“The number of prisoners may be conceived from the fact that each was sold for from two to ten dirhams. These were afterwards taken to Ghazni,and merchants came from far distant cities to purchase them; …and the fair and the dark, the rich and the poor were commingled in one common slavery. 

“In the year A.D 1202, when Qutb-ud-Din captured Kalinjar, after the temples had been converted into mosques, and the very name of idolatry was annihilated, fifty thousand men came under the collar of slavery and the plain became black as pitch with Hindus.” 

Slavery was the fate of those Hindus who were captured in the holy war.  

(source: Pakistan or The Partition of India – By B. R. Ambedkar AMS Press ISBN 0404548016 p. 53-66)   Refer to Ignore this genocide, we're secular - By Rajeev Srinivasan - Refer to Heroic Hindu Resistance to Muslim Invaders (636 AD to 1206 AD) - By Sita Ram Goel. Voice of India, New Delhi.

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Did You Know?

Takshasila:  World's first University 

The World's first university was established in Takshila in 700 BC. More than 10,500 students from all over the world studied more than 60 subjects. Taxila, stood on the banks of the river Vitasa in the northwest of the Indian subcontinent. The campus accommodated 10,500 students and offered over sixty different courses in various fields, such as science, mathematics, medicine, politics, warfare, astrology, astronomy, music, religion, and philosophy. The minimum age for admission was 16 years and students from as far as Babylonia, Greece, Syria, Arabia, and China came to study at the university.

Panini, the great Sanskrit grammarian, Charaka, the author of famous treatise on medicine, and Chanakya, writer of Artha Shastra -- these august names are associated with Taxila. Promising minds from far flung regions converged there to study the Vedas and all branches of secular knowledge.

Takshasila or Taxila, as the Greeks called it over 2,000 years ago, was at one of the entrances to the splendor that was India. Its antiquity is rooted both in epic texts like the Ramayana, Mahabharata and the other Puranas.....Taxila was destroyed by White Huns in 499 A.D

University of Nalanda

The University of Nalanda built in the 4th century BCE was one of the greatest achievements of ancient India in the field of education. Buddha visited Nalanda several times during his lifetime. The Chinese scholar and traveler Hiuen Tsang stayed here in the 7th century, and has left an elaborate description of the excellence, and purity of monastic life practized here. About 2,000 teachers and 10,000 students from all over the Buddhist world, lived and studied in this international university. In this first residential international university of the world, 2,000 teachers and 10,000 students from all over the Buddhist world lived and studied here. The Gupta kings patronized these monasteries, built in old Kushan architectural style, in a row of cells around a courtyard. Ashoka and Harshavardhana were some of its most celebrated patrons who built temples and monasteries here. Recent excavations have unearthed elaborate structures here. Hiuen Tsang had left ecstatic accounts of both the ambiance and architecture of this unique university of ancient times.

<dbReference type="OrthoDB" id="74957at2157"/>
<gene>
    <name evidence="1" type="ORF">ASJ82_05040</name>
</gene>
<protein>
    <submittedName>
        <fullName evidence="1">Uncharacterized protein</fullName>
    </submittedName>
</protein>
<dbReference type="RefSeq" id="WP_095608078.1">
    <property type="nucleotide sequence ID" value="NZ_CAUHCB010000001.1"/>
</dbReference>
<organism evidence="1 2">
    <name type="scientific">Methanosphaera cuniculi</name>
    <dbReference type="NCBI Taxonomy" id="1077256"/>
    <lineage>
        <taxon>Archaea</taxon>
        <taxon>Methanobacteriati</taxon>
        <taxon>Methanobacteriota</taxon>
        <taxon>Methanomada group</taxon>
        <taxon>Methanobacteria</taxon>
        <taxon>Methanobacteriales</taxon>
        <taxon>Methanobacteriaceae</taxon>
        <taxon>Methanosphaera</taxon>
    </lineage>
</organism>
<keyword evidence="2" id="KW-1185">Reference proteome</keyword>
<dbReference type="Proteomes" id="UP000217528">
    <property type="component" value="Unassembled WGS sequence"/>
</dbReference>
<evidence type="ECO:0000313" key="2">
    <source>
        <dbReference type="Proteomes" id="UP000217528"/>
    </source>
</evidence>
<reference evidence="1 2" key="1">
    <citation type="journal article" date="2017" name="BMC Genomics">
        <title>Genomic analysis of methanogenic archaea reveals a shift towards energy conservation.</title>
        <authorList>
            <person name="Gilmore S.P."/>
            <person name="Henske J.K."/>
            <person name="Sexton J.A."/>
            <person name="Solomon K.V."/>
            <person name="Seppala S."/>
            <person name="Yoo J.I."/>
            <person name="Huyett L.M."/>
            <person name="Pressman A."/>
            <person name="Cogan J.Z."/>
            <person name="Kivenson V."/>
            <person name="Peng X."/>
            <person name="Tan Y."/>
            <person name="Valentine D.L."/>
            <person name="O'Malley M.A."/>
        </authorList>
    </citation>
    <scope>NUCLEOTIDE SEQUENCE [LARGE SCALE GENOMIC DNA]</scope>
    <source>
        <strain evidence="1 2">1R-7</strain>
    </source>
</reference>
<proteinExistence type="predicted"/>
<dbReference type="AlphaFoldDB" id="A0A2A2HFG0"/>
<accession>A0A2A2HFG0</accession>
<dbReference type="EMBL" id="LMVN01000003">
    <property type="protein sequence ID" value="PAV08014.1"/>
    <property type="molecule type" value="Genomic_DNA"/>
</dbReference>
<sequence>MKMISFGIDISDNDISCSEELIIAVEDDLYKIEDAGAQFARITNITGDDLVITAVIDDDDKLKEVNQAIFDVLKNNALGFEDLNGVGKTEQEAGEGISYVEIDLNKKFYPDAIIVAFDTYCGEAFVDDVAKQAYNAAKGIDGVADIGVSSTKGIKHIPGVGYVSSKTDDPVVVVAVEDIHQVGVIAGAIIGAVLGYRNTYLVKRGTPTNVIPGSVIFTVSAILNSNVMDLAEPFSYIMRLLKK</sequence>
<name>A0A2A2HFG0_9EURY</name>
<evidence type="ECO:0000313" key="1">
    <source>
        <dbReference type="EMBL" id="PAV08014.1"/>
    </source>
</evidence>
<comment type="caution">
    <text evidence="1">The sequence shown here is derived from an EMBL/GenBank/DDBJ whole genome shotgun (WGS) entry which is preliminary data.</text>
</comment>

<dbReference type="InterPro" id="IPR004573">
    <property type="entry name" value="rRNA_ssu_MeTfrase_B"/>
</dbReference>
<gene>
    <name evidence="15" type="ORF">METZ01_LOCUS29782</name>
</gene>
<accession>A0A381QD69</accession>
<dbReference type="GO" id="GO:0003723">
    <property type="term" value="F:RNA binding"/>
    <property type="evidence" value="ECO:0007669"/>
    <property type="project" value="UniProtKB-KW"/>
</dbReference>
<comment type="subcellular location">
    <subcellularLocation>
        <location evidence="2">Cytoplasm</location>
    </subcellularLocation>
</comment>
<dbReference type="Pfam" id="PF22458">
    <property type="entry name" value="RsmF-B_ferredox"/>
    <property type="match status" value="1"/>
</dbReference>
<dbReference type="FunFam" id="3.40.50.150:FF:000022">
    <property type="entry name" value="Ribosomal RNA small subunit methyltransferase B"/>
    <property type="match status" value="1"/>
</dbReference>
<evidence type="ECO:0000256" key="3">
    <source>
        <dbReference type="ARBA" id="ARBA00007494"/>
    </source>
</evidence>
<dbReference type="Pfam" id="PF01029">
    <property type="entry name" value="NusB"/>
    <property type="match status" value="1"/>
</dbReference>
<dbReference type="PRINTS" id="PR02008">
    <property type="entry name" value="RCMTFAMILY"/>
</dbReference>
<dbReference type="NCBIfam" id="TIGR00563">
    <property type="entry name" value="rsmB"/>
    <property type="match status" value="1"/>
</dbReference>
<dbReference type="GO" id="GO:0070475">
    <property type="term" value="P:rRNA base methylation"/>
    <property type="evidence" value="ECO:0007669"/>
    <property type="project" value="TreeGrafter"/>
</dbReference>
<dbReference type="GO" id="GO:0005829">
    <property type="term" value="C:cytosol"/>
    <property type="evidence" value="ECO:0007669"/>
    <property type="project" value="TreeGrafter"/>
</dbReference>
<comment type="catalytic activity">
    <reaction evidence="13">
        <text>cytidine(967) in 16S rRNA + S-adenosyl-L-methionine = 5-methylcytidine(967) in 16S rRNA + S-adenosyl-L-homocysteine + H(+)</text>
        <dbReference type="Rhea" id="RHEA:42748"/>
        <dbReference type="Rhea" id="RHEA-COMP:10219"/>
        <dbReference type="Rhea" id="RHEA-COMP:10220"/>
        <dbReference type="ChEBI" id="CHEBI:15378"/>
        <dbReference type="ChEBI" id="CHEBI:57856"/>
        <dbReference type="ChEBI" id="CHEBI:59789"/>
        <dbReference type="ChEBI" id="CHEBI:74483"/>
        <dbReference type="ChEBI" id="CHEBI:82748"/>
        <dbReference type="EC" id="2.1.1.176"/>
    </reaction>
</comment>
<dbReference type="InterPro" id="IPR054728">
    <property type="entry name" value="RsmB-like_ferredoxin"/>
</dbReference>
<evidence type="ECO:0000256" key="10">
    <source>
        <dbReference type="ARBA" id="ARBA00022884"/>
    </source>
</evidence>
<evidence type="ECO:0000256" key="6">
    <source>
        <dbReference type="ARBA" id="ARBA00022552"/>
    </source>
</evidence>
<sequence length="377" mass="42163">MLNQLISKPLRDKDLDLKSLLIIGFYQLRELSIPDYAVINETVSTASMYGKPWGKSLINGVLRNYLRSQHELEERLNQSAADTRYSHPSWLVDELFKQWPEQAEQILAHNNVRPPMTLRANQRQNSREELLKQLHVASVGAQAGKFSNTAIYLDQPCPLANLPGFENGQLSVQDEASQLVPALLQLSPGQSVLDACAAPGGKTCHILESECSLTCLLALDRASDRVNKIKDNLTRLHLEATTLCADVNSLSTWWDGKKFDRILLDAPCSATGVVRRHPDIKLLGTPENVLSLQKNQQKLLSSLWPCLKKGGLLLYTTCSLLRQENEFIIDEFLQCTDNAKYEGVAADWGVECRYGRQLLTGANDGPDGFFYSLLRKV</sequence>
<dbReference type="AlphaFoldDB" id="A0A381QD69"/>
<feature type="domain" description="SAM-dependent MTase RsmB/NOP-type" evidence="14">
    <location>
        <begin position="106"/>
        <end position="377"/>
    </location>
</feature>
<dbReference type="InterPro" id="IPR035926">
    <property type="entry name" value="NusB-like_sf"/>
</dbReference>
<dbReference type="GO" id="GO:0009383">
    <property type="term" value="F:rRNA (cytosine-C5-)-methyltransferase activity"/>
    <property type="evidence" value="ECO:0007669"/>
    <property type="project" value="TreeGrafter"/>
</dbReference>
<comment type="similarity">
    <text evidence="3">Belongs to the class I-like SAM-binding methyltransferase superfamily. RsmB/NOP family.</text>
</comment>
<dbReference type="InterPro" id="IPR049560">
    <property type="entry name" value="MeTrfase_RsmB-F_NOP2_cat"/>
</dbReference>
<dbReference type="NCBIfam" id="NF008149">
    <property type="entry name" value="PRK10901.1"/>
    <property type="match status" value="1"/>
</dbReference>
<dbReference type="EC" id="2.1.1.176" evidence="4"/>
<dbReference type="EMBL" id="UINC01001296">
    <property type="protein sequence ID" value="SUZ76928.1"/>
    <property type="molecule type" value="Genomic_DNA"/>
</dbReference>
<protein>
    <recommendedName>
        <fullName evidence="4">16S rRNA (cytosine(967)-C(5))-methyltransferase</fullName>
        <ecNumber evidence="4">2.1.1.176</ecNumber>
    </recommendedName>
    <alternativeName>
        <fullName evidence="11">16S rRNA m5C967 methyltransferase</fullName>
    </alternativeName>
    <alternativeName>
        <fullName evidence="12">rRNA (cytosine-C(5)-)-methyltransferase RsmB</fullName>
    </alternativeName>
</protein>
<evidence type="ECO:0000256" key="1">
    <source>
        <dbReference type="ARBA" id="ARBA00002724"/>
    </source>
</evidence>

The Nalanda university counted on its staff such great thinkers as Nagarjuna, Aryadeva, Vasubhandu, Asanga, Sthiramati, Dharmapala, Silaphadra, Santideva and Padmasambhava. The ancient universities were the sanctuaries of the inner life of the nation.  

Nalanda, Vikramshila, Odantapura, and Jagddala as the universities destroyed by Mohammed Bakhtiar Khilji around 1200 A.D.

These universities were sacked, plundered, looted by the Islamic onslaught. 

The Moghuls neglected practical and secular learning, especially the sciences. Throughout their long rule, no institutions was established comparable to modern university, although early India had world-famous centers of learning such as Taxila, Nalanda and Kanchi. Neither the nobles nor the mullas were stirred into learning...

(For more information, refer to chapter on Education in Ancient India).

Akbar was illiterate. So were most of the Muslim rulers. They did not build one good college in eight centuries, complains Nehru. Naturally, the Muslim invaders saw no good in the two great universities of India—Taxila and Nalanda. They destroyed them. Peter Mansfield, historian of the Middle East, writes: “The great movements of ideas in western Europe from the Reformation through the Renaissance and counter-Reformation left the Ottoman world almost untouched.” The French and Russian revolutions were not different. They made little impact on the thinking of the Muslim world.

(source: Knowledge is suspected in IslamBy M. S. N. Menon). 
Refer to Heroic Hindu Resistance to Muslim Invaders (636 AD to 1206 AD) - By Sita Ram Goel. Voice of India, New Delhi.

Refer to Muslim contribution to civilisation - By Dr Farrukh Saleem - Twenty-two per cent of humanity is Muslim, at least 1.4 billion followers of Islam. Omar al-Khayyam has been dead for 833 years, and since then Muslims have contributed next to nothing to physics, chemistry, medicine, literature or economics.


Law of Gravity 

In the Surya Siddhanta, dated 400-500 A.D. the ancient Hindu astronomer Bhaskaracharya states, 

Objects fall on the earth due to a force of attraction by the earth. Therefore, the earth, planets, constellation, moon, and sun are held in orbit due to this force." Approximately 1200 years later Isaac Newton rediscovered this phenomenon and called it the Law of Gravity!

(For more information please refer to chapter on Hindu Culture). Refer to chapter on Survarnabhumi and Sacred Angkor